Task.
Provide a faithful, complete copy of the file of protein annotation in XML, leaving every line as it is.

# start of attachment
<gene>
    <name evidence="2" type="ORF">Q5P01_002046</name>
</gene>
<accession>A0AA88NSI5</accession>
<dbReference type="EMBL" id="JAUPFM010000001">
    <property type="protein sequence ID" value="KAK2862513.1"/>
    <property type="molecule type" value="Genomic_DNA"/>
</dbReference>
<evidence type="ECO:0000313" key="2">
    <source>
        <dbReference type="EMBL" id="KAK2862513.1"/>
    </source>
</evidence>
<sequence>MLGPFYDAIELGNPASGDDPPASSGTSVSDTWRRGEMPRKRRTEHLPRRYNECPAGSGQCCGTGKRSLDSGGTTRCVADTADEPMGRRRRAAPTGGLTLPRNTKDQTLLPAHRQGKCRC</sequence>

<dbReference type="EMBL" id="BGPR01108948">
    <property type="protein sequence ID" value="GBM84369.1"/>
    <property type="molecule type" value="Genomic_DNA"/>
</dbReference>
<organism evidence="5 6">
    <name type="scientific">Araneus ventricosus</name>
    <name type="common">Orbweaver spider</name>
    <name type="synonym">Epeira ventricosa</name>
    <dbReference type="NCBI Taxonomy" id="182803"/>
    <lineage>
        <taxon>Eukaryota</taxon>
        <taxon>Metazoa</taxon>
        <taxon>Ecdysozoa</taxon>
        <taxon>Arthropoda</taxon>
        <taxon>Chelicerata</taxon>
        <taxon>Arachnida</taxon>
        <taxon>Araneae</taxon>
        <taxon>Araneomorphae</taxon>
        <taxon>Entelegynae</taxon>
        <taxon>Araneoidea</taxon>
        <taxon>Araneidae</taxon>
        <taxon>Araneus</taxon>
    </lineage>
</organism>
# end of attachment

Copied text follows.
<gene>
    <name evidence="2" type="ORF">Q5P01_002046</name>
</gene>
<accession>A0AA88NSI5</accession>
<dbReference type="EMBL" id="JAUPFM010000001">
    <property type="protein sequence ID" value="KAK2862513.1"/>
    <property type="molecule type" value="Genomic_DNA"/>
</dbReference>
<evidence type="ECO:0000313" key="2">
    <source>
        <dbReference type="EMBL" id="KAK2862513.1"/>
    </source>
</evidence>
<sequence>MLGPFYDAIELGNPASGDDPPASSGTSVSDTWRRGEMPRKRRTEHLPRRYNECPAGSGQCCGTGKRSLDSGGTTRCVADTADEPMGRRRRAAPTGGLTLPRNTKDQTLLPAHRQGKCRC</sequence>

<dbReference type="EMBL" id="BGPR01108948">
    <property type="protein sequence ID" value="GBM84369.1"/>
    <property type="molecule type" value="Genomic_DNA"/>
</dbReference>
<organism evidence="5 6">
    <name type="scientific">Araneus ventricosus</name>
    <name type="common">Orbweaver spider</name>
    <name type="synonym">Epeira ventricosa</name>
    <dbReference type="NCBI Taxonomy" id="182803"/>
    <lineage>
        <taxon>Eukaryota</taxon>
        <taxon>Metazoa</taxon>
        <taxon>Ecdysozoa</taxon>
        <taxon>Arthropoda</taxon>
        <taxon>Chelicerata</taxon>
        <taxon>Arachnida</taxon>
        <taxon>Araneae</taxon>
        <taxon>Araneomorphae</taxon>
        <taxon>Entelegynae</taxon>
        <taxon>Araneoidea</taxon>
        <taxon>Araneidae</taxon>
        <taxon>Araneus</taxon>
    </lineage>
</organism>